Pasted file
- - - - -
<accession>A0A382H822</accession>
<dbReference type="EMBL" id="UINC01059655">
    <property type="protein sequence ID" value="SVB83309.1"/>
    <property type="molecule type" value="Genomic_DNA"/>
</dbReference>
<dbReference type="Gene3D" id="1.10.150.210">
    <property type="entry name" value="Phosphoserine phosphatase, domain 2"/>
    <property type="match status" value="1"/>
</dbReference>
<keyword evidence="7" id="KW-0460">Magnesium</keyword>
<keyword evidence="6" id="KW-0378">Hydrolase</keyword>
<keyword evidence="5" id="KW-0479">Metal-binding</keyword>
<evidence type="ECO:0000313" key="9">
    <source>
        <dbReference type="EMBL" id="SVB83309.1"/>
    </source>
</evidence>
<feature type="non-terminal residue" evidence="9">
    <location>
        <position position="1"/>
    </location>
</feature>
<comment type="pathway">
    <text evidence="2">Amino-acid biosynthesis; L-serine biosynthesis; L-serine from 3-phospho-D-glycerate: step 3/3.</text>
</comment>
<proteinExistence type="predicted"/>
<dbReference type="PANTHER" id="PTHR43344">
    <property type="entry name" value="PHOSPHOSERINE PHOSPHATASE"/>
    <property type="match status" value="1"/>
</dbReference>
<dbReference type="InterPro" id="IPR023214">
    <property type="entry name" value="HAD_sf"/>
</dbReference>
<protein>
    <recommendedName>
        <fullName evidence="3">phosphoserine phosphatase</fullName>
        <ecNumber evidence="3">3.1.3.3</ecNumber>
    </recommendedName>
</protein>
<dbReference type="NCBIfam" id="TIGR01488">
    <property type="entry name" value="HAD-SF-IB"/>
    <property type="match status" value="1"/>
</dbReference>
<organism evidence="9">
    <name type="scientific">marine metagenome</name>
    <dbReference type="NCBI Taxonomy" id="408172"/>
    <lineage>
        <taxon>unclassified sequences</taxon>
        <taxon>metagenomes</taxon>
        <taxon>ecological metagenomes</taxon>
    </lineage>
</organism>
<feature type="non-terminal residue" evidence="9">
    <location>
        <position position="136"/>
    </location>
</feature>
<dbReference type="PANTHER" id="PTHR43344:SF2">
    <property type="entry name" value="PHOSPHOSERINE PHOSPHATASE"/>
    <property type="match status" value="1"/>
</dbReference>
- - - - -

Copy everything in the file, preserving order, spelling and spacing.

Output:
<accession>A0A382H822</accession>
<dbReference type="EMBL" id="UINC01059655">
    <property type="protein sequence ID" value="SVB83309.1"/>
    <property type="molecule type" value="Genomic_DNA"/>
</dbReference>
<dbReference type="Gene3D" id="1.10.150.210">
    <property type="entry name" value="Phosphoserine phosphatase, domain 2"/>
    <property type="match status" value="1"/>
</dbReference>
<keyword evidence="7" id="KW-0460">Magnesium</keyword>
<keyword evidence="6" id="KW-0378">Hydrolase</keyword>
<keyword evidence="5" id="KW-0479">Metal-binding</keyword>
<evidence type="ECO:0000313" key="9">
    <source>
        <dbReference type="EMBL" id="SVB83309.1"/>
    </source>
</evidence>
<feature type="non-terminal residue" evidence="9">
    <location>
        <position position="1"/>
    </location>
</feature>
<comment type="pathway">
    <text evidence="2">Amino-acid biosynthesis; L-serine biosynthesis; L-serine from 3-phospho-D-glycerate: step 3/3.</text>
</comment>
<proteinExistence type="predicted"/>
<dbReference type="PANTHER" id="PTHR43344">
    <property type="entry name" value="PHOSPHOSERINE PHOSPHATASE"/>
    <property type="match status" value="1"/>
</dbReference>
<dbReference type="InterPro" id="IPR023214">
    <property type="entry name" value="HAD_sf"/>
</dbReference>
<protein>
    <recommendedName>
        <fullName evidence="3">phosphoserine phosphatase</fullName>
        <ecNumber evidence="3">3.1.3.3</ecNumber>
    </recommendedName>
</protein>
<dbReference type="NCBIfam" id="TIGR01488">
    <property type="entry name" value="HAD-SF-IB"/>
    <property type="match status" value="1"/>
</dbReference>
<organism evidence="9">
    <name type="scientific">marine metagenome</name>
    <dbReference type="NCBI Taxonomy" id="408172"/>
    <lineage>
        <taxon>unclassified sequences</taxon>
        <taxon>metagenomes</taxon>
        <taxon>ecological metagenomes</taxon>
    </lineage>
</organism>
<feature type="non-terminal residue" evidence="9">
    <location>
        <position position="136"/>
    </location>
</feature>
<dbReference type="PANTHER" id="PTHR43344:SF2">
    <property type="entry name" value="PHOSPHOSERINE PHOSPHATASE"/>
    <property type="match status" value="1"/>
</dbReference>